Journal of Affective Disorders 11/2012; 147(1-3). DOI:10.1016/j.jad.2012.10.006 · 3.38 Impact Factor
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    ABSTRACT: Diabet. Med. 30, 199–208 (2013) Aims To determine: (1) prevalence of depression among young people with Type 1 diabetes compared with control groups or population norms; (2) implications of depression for HbA1c level; and (3) the relationship between history of depressive symptoms and future depressive symptoms. Background Among adults with Type 1 diabetes depression is higher than the general population, and has been associated with adverse implications for self-care and HbA1c level. The last published review of depression among young people with Type 1 diabetes only included studies up to 1999. Method Systematic searches were conducted for articles published from January 1999 to December 2011 including young people (up to 25 years old) with Type 1 diabetes. Results Twenty-three articles met the inclusion criteria. Of five studies that reported prevalence of depression compared with control groups, three found no differences. Of the three studies that investigated prevalence of depression making reference to population norms, all three showed higher rates of depressive symptoms. Fourteen of 15 studies found associations between more depressive symptoms and higher HbA1c level either cross-sectionally or longitudinally. Past depressive symptoms were associated with later depressive symptoms. Conclusions Current evidence is inconclusive about whether there is increased prevalence of depression among young adults with Type 1 diabetes, as established among adults, but those who are more depressed have higher HbA1c level. This review is limited by methodological problems and no identified work in the UK met the inclusion criteria. Given the adverse clinical outcomes, we conclude there is a case for routine mental health screening for young adults with Type 1 diabetes.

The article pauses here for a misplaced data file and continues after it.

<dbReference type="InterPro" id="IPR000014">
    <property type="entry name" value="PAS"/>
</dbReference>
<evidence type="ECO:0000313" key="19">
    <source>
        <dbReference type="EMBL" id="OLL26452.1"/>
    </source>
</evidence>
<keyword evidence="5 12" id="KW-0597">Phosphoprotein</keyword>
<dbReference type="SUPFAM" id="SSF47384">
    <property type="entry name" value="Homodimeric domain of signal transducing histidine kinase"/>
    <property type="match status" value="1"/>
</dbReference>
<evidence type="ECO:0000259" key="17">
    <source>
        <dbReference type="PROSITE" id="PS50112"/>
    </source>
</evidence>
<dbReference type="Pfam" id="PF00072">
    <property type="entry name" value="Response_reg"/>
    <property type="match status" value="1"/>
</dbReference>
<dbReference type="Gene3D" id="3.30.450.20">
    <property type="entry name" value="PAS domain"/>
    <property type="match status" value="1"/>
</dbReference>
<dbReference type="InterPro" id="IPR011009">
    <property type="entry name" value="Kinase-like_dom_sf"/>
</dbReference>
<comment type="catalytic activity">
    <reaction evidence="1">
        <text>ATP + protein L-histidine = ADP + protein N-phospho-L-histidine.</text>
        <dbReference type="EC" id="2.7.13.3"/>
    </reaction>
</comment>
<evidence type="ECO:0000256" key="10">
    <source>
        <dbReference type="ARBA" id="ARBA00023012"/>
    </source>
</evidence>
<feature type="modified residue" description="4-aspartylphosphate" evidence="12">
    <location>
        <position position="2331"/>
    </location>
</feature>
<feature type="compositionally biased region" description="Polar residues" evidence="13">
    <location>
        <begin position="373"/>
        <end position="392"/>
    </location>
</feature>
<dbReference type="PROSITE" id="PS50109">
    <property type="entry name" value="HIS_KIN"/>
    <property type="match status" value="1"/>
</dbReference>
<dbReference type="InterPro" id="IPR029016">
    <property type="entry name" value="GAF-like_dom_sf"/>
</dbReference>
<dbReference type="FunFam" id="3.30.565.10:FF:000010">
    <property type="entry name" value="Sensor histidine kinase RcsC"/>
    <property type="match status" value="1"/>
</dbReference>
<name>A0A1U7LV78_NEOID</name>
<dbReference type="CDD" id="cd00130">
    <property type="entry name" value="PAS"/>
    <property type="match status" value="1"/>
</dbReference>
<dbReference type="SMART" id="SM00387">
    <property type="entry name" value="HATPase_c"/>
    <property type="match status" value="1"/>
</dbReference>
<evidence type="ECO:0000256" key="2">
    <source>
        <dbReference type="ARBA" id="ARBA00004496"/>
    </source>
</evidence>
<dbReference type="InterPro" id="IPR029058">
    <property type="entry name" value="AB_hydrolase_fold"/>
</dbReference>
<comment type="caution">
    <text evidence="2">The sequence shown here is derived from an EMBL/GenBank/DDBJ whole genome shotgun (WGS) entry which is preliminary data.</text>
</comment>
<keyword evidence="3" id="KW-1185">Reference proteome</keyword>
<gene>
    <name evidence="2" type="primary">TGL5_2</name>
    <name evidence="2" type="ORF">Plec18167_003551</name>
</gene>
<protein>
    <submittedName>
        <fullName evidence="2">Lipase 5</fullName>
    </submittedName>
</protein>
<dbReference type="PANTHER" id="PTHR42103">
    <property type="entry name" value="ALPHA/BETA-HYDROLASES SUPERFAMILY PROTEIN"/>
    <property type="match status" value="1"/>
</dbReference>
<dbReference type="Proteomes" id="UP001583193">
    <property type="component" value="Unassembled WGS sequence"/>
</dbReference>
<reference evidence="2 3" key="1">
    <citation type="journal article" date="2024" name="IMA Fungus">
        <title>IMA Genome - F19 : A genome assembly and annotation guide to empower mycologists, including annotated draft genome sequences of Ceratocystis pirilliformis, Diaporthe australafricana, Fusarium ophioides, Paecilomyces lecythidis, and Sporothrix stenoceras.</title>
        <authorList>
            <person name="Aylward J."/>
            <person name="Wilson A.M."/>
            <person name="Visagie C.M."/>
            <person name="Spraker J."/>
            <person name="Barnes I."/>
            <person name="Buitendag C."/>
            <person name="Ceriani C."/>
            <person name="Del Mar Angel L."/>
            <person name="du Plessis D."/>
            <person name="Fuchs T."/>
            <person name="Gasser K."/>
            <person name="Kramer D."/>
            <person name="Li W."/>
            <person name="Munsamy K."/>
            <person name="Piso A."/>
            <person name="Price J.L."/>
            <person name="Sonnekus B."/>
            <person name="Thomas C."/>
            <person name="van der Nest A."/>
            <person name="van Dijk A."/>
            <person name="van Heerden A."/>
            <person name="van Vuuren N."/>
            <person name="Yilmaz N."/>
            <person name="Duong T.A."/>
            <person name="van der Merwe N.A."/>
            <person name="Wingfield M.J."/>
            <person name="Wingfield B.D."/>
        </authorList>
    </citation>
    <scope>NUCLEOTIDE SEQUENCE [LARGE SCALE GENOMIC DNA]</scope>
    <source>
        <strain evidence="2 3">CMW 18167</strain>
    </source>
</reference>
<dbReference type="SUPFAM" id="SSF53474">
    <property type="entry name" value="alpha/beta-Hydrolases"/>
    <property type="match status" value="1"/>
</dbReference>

Diabetic Medicine 06/2012; 30(2). DOI:10.1111/j.1464-5491.2012.03721.x · 3.12 Impact Factor
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    ABSTRACT: Although the prevalence of a mental disorder, in general, in patients with diabetes mellitus is regarded to be comparable to the general population, an increased prevalence of depressive disorders, often comorbid with anxiety, has been reported in patients with diabetes mellitus. The co-occurrence of depression in diabetes is attributed to a variety of factors, including the psychological and psychosocial impact of the disease, a potential common genetic susceptibility and common pathophysiological abnormalities involving neuroimmunological and neuroendocrinical pathways, as well as microvascular brain lesions due to diabetes mellitus. However, issues concerning pathogenesis and causality of this high co-occurrence are not fully determined yet. Still, the presence of depression in patients with diabetes mellitus is of vast importance, as it is usually associated with poor disease control, adverse health outcomes and quality of life impairment. This article aims to provide a comprehensive review of epidemiological findings, clinical considerations and management strategies concerning depression in patients with diabetes mellitus.
    Hippokratia 07/2012; 16(3):205-14. · 0.37 Impact Factor